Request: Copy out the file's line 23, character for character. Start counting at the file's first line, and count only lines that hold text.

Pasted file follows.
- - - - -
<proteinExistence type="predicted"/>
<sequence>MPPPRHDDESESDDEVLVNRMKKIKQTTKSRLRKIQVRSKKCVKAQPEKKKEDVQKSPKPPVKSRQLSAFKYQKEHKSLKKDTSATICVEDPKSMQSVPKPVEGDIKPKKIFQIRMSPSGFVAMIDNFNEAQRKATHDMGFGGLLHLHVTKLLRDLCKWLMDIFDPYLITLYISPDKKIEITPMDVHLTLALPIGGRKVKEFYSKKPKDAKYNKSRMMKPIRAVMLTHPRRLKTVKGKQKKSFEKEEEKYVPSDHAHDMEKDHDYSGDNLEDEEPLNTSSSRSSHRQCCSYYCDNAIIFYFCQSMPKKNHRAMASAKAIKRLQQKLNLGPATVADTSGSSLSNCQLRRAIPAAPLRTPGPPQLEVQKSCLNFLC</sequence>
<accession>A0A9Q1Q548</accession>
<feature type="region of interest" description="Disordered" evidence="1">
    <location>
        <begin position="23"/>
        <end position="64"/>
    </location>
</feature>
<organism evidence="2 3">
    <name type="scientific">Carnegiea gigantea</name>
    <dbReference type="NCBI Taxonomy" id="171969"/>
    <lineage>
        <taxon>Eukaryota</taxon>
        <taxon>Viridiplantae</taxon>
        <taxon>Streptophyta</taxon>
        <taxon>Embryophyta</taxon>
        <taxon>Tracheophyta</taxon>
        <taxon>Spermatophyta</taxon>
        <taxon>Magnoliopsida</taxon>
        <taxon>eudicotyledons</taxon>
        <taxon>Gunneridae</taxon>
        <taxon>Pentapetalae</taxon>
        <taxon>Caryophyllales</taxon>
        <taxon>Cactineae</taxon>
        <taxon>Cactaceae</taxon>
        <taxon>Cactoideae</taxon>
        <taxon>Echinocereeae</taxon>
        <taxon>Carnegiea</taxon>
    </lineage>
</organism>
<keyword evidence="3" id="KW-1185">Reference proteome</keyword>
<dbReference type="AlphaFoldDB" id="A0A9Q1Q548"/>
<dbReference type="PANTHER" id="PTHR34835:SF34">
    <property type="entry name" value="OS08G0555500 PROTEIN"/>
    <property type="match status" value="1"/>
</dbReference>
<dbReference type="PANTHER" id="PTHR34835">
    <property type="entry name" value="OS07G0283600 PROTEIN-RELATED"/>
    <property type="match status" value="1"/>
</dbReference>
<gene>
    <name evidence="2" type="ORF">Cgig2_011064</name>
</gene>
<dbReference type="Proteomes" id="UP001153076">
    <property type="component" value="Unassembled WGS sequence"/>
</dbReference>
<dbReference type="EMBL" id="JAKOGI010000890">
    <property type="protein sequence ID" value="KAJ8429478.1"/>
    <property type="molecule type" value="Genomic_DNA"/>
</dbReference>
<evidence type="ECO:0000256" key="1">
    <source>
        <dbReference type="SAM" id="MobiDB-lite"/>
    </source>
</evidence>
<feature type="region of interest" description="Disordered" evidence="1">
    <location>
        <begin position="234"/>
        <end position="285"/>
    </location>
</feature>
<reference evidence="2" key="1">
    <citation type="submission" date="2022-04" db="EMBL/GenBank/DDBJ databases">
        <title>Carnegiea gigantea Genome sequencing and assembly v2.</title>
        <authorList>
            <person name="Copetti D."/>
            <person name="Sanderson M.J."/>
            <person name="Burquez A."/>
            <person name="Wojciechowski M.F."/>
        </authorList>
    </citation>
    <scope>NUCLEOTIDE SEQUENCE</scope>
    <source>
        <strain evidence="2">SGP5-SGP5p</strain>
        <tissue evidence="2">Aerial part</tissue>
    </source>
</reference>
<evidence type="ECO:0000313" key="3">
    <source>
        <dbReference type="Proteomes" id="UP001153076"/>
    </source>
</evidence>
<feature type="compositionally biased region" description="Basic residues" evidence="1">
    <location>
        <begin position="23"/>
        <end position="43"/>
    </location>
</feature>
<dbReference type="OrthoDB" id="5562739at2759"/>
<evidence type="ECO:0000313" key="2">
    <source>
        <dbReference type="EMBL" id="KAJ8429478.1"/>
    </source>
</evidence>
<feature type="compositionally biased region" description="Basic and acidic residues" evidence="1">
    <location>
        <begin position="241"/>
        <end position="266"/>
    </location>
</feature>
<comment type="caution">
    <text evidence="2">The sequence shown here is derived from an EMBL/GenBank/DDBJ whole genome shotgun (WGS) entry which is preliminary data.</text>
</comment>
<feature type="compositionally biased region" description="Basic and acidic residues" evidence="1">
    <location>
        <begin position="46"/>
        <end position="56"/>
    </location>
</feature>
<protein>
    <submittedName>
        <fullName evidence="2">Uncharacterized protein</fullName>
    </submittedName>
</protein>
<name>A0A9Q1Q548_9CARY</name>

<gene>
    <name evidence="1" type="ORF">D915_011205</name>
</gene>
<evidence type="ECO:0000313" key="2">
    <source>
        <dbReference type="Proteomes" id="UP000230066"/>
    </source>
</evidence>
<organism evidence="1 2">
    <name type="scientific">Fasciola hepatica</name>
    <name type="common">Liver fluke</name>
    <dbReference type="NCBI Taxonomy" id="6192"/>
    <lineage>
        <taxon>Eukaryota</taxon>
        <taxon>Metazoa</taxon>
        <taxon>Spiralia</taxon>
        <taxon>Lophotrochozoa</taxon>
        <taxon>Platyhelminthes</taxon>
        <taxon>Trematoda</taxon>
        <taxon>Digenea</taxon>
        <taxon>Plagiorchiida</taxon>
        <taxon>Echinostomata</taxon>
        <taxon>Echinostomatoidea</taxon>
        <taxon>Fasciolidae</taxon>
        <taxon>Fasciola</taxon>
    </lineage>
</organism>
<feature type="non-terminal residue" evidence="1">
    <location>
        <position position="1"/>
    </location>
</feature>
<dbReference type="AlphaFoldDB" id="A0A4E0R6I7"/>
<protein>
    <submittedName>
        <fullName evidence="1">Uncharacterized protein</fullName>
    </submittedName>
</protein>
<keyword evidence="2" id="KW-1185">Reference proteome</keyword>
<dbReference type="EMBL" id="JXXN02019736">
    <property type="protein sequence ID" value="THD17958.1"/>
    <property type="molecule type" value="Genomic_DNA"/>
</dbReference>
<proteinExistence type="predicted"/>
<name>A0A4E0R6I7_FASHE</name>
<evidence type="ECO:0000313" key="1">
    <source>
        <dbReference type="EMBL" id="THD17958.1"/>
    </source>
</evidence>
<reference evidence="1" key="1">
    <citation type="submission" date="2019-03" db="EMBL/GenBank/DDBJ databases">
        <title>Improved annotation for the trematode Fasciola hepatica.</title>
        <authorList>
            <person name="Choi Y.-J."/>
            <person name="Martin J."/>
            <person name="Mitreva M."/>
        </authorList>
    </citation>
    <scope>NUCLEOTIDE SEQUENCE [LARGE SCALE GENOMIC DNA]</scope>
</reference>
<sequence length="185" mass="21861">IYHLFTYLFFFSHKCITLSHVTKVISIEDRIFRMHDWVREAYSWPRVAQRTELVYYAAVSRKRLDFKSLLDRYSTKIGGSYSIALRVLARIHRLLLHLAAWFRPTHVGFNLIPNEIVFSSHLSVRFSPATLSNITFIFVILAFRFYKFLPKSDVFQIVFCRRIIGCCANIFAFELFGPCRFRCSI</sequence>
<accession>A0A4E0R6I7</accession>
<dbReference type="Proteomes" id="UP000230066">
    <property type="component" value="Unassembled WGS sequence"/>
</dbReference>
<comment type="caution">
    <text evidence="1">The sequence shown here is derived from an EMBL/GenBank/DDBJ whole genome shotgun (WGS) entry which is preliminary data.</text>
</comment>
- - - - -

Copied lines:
        <taxon>Pentapetalae</taxon>